Infantile hepatitis: 33 countries affected, nine children dead … The epidemic continues to hit

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Cases of childhood hepatitis of unknown origin are increasing worldwide. In just one month, hundreds of children were affected by the disease, nine died and 38 had to receive a transplant. The health authorities take the matter very seriously. Where are we today?

614 a few days ago, 650 today … Cases or suspicions of acute childhood hepatitis are increasing worldwide. This inflammation of the liver, which particularly affects children, is of increasing concern to the scientific community as evidence of its origin is being studied.

At a time when certain people are being accused of SARS-CoV 2, the virus responsible for Covid-19, or an adenovirus, such as the origin of the epidemic, the WHO is saying: “Today, where is the spread of the epidemic and how dangerous is this virus?”

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33 countries concerned

Particularly alarmed by the spread of cases of childhood hepatitis, the WHO has issued a special report to indicate what is known about the virus. “Between April 5 and May 26, 2022, 650 probable cases of acute hepatitis of unknown etiology in children were reported to WHO by 33 countries,” the international agency said. The speed with which the cases are multiplying is quite remarkable. In just over a month, the epidemic has spread phenomenally.

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Alas, Europe is one of the hardest hit areas. “The majority of reported cases come from the European Region, 22 countries concerned with 222 cases for the United Kingdom and Northern Ireland,” the WHO continues. In France, “two possible cases have been reported and 4 are under investigation,” according to Santé Publique France.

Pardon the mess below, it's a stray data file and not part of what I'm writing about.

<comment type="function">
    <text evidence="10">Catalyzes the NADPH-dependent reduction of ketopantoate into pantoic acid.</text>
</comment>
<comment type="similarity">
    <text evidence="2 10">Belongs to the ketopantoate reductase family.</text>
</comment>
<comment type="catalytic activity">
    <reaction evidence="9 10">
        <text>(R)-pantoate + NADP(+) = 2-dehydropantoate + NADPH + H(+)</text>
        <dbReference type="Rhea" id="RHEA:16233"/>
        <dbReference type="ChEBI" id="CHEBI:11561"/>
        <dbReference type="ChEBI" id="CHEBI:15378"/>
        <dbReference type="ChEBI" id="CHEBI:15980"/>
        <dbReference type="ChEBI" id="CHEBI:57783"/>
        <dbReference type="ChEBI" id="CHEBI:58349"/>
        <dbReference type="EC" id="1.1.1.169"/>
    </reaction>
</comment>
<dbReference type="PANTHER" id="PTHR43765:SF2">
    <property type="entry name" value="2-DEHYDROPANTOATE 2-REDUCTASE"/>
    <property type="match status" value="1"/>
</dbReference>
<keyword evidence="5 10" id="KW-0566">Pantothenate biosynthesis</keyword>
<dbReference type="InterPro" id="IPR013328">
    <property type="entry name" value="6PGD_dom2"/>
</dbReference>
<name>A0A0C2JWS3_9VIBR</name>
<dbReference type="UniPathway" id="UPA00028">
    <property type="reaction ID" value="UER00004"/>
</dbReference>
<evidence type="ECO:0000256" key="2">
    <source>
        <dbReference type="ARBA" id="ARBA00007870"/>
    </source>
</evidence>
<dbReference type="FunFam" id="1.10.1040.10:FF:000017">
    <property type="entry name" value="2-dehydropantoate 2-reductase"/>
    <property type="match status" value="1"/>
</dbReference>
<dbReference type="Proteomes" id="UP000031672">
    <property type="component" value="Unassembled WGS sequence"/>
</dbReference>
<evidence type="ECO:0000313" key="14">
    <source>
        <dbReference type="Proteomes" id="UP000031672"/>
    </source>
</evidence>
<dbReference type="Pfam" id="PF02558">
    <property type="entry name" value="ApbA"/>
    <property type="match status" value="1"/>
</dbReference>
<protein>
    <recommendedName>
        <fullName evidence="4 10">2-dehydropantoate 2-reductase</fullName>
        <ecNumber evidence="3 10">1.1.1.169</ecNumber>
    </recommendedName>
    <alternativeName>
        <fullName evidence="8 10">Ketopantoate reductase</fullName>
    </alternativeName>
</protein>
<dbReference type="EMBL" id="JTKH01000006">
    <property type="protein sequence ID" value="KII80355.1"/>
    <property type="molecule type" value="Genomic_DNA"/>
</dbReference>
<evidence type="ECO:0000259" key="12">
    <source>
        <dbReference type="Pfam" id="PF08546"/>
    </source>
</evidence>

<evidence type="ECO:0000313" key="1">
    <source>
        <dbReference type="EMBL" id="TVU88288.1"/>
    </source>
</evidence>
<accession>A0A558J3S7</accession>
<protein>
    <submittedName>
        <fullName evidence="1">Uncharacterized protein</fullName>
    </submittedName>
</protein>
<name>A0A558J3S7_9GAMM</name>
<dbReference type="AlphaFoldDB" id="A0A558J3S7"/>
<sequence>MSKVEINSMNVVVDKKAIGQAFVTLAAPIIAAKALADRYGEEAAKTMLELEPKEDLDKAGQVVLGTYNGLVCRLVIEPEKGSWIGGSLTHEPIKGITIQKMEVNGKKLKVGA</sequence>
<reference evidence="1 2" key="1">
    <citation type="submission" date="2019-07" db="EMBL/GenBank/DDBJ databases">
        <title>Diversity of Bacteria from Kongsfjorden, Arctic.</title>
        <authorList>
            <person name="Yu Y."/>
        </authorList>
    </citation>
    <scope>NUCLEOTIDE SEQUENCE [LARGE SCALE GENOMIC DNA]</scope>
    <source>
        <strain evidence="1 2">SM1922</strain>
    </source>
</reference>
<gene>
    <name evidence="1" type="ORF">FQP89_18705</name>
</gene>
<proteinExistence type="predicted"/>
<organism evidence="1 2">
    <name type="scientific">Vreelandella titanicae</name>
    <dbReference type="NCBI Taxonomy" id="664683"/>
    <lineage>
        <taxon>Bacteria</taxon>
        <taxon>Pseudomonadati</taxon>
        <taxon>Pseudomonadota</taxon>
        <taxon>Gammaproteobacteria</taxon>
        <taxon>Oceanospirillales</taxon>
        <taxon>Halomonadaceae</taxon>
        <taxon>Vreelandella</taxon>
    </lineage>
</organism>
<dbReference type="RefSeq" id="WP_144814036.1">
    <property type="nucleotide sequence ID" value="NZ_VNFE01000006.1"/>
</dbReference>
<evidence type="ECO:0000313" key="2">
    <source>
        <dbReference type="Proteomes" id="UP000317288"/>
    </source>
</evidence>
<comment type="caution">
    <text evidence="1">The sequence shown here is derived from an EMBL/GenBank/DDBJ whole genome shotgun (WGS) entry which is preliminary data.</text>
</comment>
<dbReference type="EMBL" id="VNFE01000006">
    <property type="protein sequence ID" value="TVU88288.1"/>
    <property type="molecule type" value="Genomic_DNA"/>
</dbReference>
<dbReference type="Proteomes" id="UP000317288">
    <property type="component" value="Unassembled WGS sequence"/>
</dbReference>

Nine children died

In addition to the widespread spread, this epidemic of childhood hepatitis poses a serious danger to affected children. “Of the 650 probable cases, at least 38 children (6%) required a transplant and nine deaths were reported (1%),” the WHO continues. Of all the cases, almost 75% concern children under the age of five.

Even today, it is difficult to establish the origin of these acute hepatitis. After some searches, the health authorities are still able to move away from the tracks and favor others. “Laboratory tests ruled out hepatitis A and E viruses in these children. SARS-CoV-2 and / or adenovirus have been detected in a number of cases,” the WHO said.

Research is intensifying

Faced with the gravity of the situation, the WHO and some partners have stepped up their search for the disease. “Responses to clinical and public health incidents have often been active in the affected regions,” the world organization said. Investigations have also opened up in a more targeted and smaller scale. Objective: “to include a more detailed history of exposure, toxicological tests and additional virological / microbiological tests”.

The issue is being taken seriously by WHO Care “closely supports the situation and supports international coordination in collaboration with Member States and partners”.

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